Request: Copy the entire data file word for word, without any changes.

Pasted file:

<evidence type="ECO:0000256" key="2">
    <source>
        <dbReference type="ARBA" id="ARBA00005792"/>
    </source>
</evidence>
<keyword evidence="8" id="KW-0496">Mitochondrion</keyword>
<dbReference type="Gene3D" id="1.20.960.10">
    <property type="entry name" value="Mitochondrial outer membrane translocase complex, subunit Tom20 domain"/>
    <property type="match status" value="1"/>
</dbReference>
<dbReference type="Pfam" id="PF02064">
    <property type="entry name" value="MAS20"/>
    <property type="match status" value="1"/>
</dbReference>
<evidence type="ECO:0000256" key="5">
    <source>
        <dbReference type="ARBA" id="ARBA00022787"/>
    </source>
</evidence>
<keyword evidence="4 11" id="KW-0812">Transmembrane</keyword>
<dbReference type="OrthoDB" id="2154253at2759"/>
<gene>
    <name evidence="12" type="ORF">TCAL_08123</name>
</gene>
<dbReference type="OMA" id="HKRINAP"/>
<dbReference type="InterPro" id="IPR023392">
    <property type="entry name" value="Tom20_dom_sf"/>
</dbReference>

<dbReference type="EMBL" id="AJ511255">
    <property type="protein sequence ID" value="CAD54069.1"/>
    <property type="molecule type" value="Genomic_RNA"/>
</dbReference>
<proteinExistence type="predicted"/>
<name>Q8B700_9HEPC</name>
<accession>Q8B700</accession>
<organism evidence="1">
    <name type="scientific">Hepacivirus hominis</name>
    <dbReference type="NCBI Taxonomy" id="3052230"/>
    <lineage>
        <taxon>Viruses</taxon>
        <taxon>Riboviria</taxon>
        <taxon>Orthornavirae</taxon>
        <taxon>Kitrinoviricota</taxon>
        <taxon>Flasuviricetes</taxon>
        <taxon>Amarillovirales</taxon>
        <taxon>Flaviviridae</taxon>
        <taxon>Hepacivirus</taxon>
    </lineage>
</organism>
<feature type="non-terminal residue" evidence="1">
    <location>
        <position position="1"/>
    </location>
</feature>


<evidence type="ECO:0000256" key="2">
    <source>
        <dbReference type="ARBA" id="ARBA00005792"/>
    </source>
</evidence>
<keyword evidence="8" id="KW-0496">Mitochondrion</keyword>
<dbReference type="Gene3D" id="1.20.960.10">
    <property type="entry name" value="Mitochondrial outer membrane translocase complex, subunit Tom20 domain"/>
    <property type="match status" value="1"/>
</dbReference>
<dbReference type="Pfam" id="PF02064">
    <property type="entry name" value="MAS20"/>
    <property type="match status" value="1"/>
</dbReference>
<evidence type="ECO:0000256" key="5">
    <source>
        <dbReference type="ARBA" id="ARBA00022787"/>
    </source>
</evidence>
<keyword evidence="4 11" id="KW-0812">Transmembrane</keyword>
<dbReference type="OrthoDB" id="2154253at2759"/>
<gene>
    <name evidence="12" type="ORF">TCAL_08123</name>
</gene>
<dbReference type="OMA" id="HKRINAP"/>
<dbReference type="InterPro" id="IPR023392">
    <property type="entry name" value="Tom20_dom_sf"/>
</dbReference>

<dbReference type="EMBL" id="AJ511255">
    <property type="protein sequence ID" value="CAD54069.1"/>
    <property type="molecule type" value="Genomic_RNA"/>
</dbReference>
<proteinExistence type="predicted"/>
<name>Q8B700_9HEPC</name>
<accession>Q8B700</accession>
<organism evidence="1">
    <name type="scientific">Hepacivirus hominis</name>
    <dbReference type="NCBI Taxonomy" id="3052230"/>
    <lineage>
        <taxon>Viruses</taxon>
        <taxon>Riboviria</taxon>
        <taxon>Orthornavirae</taxon>
        <taxon>Kitrinoviricota</taxon>
        <taxon>Flasuviricetes</taxon>
        <taxon>Amarillovirales</taxon>
        <taxon>Flaviviridae</taxon>
        <taxon>Hepacivirus</taxon>
    </lineage>
</organism>
<feature type="non-terminal residue" evidence="1">
    <location>
        <position position="1"/>
    </location>
</feature>